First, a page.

Food and Drink

How to Make Life-Changing Rotisserie Chicken at Home

Leave the store-bought stuff behind with some tips from the chefs at Kismet Rotisserie and 'What's Eating America' host, Andrew Zimmern.

Larisa Blinova/Shutterstock
Larisa Blinova/Shutterstock
Larisa Blinova/Shutterstock

People are not roasting enough chickens at home. Are we afraid of the commitment? Or the process itself? Maybe it’s simply because we are living in a Grubhub world. Par cooked, microwavable meals are being sent to your door via the postal service. I suppose the concept of coming home to roast a whole chicken might be less desirable, considering it’s significantly more time consuming than neuking a Lean Cuisine.

Two facts to contextualize the following poultry insight:
1. I have previously worked in restaurant kitchens for five years… And yet…
2. The first roasted chicken I ever prepared in my own home was in fact, this past Saturday.Maybe that’s a “me problem.” I realize that is a pretty bizarre personal shortcoming, considering I was literally a cook, by profession. I do suspect however, that I’m not alone in this late blooming. But, after having explored a couple simple and truly fulfilling recipes this weekend, I want you to believe in the bird, too. 

Roasting your first chicken is extremely wholesome content. Trust me, the memory is fresh. There is a unique and special intimacy associated with cooking an animal in its whole, intact form. You are working with a chicken not just, chicken. The goal is to buy your meat products from a real farm, raised by real persons and, locally sourcing chickens from smaller butcher shops will get you better quality, sustainable poultry. If approaching your first bird includes its head and feet, I salute and respect you. Save the neck and gizzards, baby! Those are special bits, and your gravy and chicken stock options increase significantly with these spare parts. They will add a richer, more unctuous quality. This is what the professionals like to call, “Flavortown.”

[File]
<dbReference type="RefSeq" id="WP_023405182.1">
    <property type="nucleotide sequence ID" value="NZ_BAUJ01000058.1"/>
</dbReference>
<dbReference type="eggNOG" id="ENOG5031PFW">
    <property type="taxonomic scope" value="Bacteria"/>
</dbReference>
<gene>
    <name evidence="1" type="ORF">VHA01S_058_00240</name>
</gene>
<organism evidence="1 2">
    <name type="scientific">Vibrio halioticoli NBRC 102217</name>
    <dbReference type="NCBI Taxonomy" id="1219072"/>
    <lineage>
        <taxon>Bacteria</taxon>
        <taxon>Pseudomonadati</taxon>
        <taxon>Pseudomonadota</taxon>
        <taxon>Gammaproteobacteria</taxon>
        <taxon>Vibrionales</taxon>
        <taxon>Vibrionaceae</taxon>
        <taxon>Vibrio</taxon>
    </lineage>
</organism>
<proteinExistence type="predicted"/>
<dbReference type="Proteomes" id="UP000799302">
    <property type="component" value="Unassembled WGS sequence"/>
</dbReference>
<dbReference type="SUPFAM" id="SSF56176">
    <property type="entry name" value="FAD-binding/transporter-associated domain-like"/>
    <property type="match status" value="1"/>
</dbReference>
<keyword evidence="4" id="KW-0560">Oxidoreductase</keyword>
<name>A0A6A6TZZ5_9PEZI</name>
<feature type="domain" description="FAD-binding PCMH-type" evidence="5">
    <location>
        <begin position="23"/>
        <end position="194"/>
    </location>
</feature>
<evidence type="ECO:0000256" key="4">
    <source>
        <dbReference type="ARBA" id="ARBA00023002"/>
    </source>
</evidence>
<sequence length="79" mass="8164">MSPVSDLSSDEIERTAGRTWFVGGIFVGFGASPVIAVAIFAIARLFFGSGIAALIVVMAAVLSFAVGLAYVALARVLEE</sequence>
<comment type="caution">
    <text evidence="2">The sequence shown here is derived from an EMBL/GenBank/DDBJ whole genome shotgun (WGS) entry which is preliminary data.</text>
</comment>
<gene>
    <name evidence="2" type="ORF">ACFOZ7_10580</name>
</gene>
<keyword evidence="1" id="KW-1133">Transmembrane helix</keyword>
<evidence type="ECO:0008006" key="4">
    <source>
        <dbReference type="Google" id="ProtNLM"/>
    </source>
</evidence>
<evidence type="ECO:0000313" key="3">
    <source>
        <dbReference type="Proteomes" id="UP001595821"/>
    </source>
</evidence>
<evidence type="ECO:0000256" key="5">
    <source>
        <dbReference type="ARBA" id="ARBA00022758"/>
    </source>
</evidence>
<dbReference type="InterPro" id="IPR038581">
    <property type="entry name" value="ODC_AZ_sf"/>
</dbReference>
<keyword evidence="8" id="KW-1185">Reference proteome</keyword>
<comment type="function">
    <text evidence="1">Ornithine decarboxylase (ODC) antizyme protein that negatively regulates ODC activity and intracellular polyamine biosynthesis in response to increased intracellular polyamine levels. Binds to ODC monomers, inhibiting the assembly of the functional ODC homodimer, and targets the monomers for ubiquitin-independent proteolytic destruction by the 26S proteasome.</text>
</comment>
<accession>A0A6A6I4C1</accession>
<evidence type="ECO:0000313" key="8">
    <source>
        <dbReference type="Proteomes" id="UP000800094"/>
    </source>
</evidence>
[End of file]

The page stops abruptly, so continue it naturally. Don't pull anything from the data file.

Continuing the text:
That said, it’s more likely that you will come across a chicken that has been somewhat butchered for the sake of convenience. Is it easier to buy one of those precooked rotisserie birds in a hot plastic purse from the grocery store? Absolutely. But here’s the thing: DIY is sexy, and vastly more rewarding. Wholesome and sexy – a dichotomous energy, I’m aware. Oven mitts and rustic aromatics are cute, but a plump and golden brown bird with savory juices and pan drippings is… hot. The end.

Pulling off a holiday meal shouldn’t be intimidating — not if you have the right help, anyway. The Yummly Smart Thermometer sets you up for cooking success, thanks to app-based cooking assistance, handy timers, and alerts that make it easier to multitask, without overcooking the main course. With it, even newbie hosts can feel confident about what they put on the table this year.Sara Kramer and Sarah Hymanson of Kismet Rotisserie in Los Angeles are known for their perfectly crispy, golden-skinned chicken, so I reached out for their pro tips on what it takes to roast the perfect bird.

According to the duo, spatchocking (also known as cutting out the backbone and laying the bird flat for roasting), is the way to go,”and and save the backbone for stock!).” Youtube will teach you how this is done if a visual is needed, but you are quite literally just taking a pair of shears and cutting along each side of the spine, removing it, and flattening the bird out by pressing on its body with your hands. 
 
When it comes to seasoning, they advise doing so the day before you plan on roasting.”We like a dry cure, as opposed to a brine. Leave it uncovered to dry out the skin a bit, which helps with crisping.” I used a touch of olive oil, a generous amount of salt, coarse ground black pepper and a sprinkling of dried parsley, rosemary and thyme.